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Differentiating the Area of a Circle

  1. Nov 29, 2013 #1

    S.R

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    In my high school Calculus course, I've encountered several optimization problems involving the area of a circle and I noticed the obvious fact that if you differentiate the area of a circle you obtain the expression for its circumference. This implies that the rate of change of a circle's area is equal to its circumference (which is difficult to visualize). So what does notion actually mean?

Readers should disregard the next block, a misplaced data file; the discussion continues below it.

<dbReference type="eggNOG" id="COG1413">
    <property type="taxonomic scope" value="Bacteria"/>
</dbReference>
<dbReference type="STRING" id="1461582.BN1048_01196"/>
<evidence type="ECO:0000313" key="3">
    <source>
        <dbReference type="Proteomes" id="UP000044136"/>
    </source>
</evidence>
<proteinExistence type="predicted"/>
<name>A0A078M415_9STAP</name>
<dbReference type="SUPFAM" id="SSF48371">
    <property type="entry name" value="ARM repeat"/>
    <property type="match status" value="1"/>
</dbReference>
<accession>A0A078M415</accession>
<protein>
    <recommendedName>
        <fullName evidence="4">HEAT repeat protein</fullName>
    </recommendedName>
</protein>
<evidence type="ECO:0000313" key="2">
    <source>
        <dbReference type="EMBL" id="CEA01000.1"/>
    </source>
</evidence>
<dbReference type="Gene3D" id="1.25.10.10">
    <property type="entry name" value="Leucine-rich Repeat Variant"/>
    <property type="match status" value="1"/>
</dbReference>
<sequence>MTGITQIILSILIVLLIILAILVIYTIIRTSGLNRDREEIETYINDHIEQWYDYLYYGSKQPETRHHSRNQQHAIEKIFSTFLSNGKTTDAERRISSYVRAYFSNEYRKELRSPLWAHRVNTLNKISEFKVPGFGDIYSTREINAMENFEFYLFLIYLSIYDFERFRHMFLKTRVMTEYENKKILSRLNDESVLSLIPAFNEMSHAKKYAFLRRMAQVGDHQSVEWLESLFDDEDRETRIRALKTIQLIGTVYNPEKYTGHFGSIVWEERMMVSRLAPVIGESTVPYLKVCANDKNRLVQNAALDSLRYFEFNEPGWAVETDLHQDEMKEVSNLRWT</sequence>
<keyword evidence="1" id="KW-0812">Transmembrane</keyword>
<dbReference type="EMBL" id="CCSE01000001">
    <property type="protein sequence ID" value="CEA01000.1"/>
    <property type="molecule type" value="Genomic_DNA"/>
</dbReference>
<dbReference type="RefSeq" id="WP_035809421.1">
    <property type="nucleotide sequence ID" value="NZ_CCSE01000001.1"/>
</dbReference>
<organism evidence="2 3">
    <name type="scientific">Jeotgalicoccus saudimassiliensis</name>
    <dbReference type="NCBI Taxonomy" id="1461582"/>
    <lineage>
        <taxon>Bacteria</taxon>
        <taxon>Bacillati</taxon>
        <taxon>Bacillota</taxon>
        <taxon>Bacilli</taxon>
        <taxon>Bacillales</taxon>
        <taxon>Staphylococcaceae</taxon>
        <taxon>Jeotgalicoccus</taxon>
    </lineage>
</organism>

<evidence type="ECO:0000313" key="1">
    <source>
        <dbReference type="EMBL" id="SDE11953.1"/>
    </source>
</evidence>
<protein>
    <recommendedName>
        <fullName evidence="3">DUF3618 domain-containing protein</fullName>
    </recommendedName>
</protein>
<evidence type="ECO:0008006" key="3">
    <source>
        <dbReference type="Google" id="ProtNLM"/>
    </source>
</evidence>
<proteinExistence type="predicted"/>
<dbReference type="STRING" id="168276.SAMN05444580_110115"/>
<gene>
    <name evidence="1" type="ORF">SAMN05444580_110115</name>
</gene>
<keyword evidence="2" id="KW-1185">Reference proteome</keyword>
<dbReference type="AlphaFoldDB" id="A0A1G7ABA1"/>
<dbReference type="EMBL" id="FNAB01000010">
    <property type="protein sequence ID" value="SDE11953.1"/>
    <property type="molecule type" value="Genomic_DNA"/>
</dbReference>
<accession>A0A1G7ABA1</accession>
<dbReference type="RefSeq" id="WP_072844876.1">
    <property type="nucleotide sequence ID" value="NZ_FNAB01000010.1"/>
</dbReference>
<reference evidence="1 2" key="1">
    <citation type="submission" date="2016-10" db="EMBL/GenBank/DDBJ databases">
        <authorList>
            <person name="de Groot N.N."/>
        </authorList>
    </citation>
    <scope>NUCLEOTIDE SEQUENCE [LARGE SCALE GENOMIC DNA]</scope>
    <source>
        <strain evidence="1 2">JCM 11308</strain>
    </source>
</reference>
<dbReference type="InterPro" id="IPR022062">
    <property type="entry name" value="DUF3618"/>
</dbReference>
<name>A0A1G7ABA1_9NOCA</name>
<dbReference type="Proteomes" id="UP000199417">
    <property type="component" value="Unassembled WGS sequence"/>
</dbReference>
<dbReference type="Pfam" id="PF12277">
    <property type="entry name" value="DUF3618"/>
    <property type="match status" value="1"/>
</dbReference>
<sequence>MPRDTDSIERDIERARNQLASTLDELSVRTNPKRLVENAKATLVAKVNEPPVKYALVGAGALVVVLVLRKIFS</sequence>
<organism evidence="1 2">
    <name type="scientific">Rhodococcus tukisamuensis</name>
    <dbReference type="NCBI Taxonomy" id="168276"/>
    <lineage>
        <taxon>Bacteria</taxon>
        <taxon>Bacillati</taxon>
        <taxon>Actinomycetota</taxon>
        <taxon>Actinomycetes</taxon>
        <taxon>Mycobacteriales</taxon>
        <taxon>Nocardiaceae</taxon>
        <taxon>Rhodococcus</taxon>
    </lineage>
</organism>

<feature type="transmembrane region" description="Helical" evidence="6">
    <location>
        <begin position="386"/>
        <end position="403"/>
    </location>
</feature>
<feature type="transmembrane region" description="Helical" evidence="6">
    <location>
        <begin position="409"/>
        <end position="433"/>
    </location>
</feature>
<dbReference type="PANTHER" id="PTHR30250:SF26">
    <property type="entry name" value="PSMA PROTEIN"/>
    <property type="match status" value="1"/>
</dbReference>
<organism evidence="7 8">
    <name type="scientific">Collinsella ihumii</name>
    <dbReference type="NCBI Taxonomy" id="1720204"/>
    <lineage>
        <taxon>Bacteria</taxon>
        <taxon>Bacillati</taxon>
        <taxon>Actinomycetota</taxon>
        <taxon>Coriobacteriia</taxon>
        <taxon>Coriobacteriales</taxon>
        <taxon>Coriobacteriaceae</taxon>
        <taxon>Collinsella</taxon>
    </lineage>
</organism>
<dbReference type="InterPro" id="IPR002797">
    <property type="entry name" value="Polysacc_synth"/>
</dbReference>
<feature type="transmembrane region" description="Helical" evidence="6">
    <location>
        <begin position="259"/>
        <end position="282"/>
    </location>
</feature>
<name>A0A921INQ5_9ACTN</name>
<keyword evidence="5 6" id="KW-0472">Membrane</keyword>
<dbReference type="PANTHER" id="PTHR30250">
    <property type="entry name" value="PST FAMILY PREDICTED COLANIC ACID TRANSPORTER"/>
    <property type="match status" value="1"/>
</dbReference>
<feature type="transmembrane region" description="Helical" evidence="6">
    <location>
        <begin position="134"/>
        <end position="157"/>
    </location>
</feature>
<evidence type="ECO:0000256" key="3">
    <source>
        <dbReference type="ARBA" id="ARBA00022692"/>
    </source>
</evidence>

S.R
     
  2. jcsd
  3. Nov 29, 2013 #2

    tiny-tim

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    Hi S.R! :smile:

    It means that the whole area is made of lots of little circumferences …

    if you subtract one area from a slightly larger one, you get a circumference. :wink:

    (works for spheres also!)
     
  4. Nov 29, 2013 #3

    S.R

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    Oh :D Essentially the area consists of concentric circles?
     
  5. Nov 29, 2013 #4

    tiny-tim

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